Be prepared to be in the supporting role. Just because a paralegal creates the legal document does not make her the lawyer. Learn the style of the ones you support, and accommodate it. Once you have earned their trust and respect, suggest what you think MAYBE (do not say "is") a better way of saying or doing something. Before you know it, everyone depends on you and appreciates you. However, when you are given an assignment all your own, establish your own style. My boss can tell if it was I who wrote something.
Learn to anticipate and be proactive. Do not wait for your team to ask you for a document (that you should have anticipated) as a result of the preceding action. There is nothing more satisfying than when I am told, "You are too efficient for me," whenever I am asked to do something related to an action we are doing and my response is, "It is done. There is a copy in the folder ready for your review." Even though you are in a supporting role, that role is very important and valued, and hugely rewarded when your team knows that they can rely on your competence. Be reliable and be professional in your actions, in your words, and in the way you dress up.
Remember that you are a professional representing the government or you might be the counterpart who represents the industry to the government. You are in a professional position - act it, look it.
And lastly, bring out the friendly person in you. You will not succeed if you are an introvert in this job - you will be expected to deal with numerous people and you will sometimes be the spokesperson for the government. Be a team player, and shine by being the "go to" person within the team.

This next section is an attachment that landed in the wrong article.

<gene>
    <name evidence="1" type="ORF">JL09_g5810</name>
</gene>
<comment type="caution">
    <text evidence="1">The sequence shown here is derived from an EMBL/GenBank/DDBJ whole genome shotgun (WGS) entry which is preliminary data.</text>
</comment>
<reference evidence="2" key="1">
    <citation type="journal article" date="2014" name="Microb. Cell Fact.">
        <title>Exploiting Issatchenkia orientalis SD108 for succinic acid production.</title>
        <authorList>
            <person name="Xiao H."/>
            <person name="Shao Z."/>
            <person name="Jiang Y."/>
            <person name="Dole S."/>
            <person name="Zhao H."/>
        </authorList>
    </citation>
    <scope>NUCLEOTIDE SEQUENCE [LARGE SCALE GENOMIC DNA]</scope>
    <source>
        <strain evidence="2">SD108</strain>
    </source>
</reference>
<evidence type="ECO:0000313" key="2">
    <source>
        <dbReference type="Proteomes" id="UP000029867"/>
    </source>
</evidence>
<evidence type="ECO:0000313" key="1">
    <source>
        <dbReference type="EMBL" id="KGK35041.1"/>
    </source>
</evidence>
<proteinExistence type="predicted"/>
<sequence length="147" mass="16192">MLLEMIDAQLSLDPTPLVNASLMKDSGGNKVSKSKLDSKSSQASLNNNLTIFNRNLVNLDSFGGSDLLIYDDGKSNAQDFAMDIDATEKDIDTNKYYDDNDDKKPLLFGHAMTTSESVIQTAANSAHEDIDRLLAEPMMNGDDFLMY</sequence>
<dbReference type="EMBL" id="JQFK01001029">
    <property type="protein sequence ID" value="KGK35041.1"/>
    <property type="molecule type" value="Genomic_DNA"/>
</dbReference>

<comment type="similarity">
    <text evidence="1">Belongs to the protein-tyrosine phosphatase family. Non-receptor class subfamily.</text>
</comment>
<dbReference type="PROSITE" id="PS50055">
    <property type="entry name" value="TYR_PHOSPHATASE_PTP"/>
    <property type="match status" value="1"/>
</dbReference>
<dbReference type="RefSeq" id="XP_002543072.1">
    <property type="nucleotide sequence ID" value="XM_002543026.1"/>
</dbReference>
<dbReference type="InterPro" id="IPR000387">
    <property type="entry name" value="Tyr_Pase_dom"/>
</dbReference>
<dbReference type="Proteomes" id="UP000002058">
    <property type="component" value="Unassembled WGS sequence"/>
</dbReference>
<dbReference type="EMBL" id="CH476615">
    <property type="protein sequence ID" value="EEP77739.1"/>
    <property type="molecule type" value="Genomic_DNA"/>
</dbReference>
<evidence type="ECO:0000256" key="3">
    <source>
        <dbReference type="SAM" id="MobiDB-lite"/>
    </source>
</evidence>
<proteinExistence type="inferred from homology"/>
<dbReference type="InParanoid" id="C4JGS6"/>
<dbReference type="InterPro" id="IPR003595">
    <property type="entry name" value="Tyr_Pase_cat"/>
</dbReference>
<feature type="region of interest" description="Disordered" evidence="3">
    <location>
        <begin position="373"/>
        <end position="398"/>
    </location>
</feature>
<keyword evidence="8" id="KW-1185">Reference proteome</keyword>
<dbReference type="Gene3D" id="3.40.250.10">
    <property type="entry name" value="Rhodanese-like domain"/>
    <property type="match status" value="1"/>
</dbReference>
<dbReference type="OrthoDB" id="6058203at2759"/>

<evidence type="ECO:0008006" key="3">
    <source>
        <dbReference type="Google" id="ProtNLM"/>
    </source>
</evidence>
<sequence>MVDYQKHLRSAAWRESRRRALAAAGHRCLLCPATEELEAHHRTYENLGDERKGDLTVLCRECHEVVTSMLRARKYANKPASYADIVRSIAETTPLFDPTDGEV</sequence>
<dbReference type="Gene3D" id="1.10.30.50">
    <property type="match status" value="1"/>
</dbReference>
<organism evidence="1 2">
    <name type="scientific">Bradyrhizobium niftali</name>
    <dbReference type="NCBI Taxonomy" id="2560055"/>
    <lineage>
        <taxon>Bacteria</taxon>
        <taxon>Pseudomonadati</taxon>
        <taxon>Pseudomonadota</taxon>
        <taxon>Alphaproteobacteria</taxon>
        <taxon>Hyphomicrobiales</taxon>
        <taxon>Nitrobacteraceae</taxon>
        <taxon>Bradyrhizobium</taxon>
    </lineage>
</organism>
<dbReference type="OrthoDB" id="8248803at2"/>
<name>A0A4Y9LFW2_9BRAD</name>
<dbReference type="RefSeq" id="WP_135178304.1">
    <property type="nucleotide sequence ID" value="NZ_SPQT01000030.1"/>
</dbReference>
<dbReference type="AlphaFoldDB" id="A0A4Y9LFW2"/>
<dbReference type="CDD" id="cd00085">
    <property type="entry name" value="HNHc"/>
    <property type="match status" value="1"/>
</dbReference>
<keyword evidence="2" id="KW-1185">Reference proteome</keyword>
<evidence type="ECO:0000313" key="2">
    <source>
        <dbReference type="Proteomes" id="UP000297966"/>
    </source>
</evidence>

Last and most important part of paralegal training: create your own task table, and list everything you are supposed to do and have done. Identify the task, for whom, etc. and the date you have completed it. This will help you organize your work and will benefit you. You can go back to this list during your job review and you will be able to list the important tasks you have accomplished since the last review.
I wish I knew earlier how happy I would be doing this job. I would have pursued it much earlier!
PayScale: Could you name a few interesting moments in your career as a paralegal?
I was sure I sent the government request to this individual with a Spanish last name. I revisited my request and I asked him to explain why the government had not received a response. I even said a phrase in Spanish. The poor guy said, in Spanish, that he lived in Venezuela and did not understand what I was asking him to do. Ooops, the wrong Mr. Diaz.
Or the time a contractor sent me an email stating that I must have sent him the e-mail by mistake. I was telling him the information for my son's doctor appointment for the coming week. And the e-mail said, "Honey, please do not forget the ...." I thought I would die of embarrassment.
At the end of the day, I know that I have done my best and that is very fulfilling.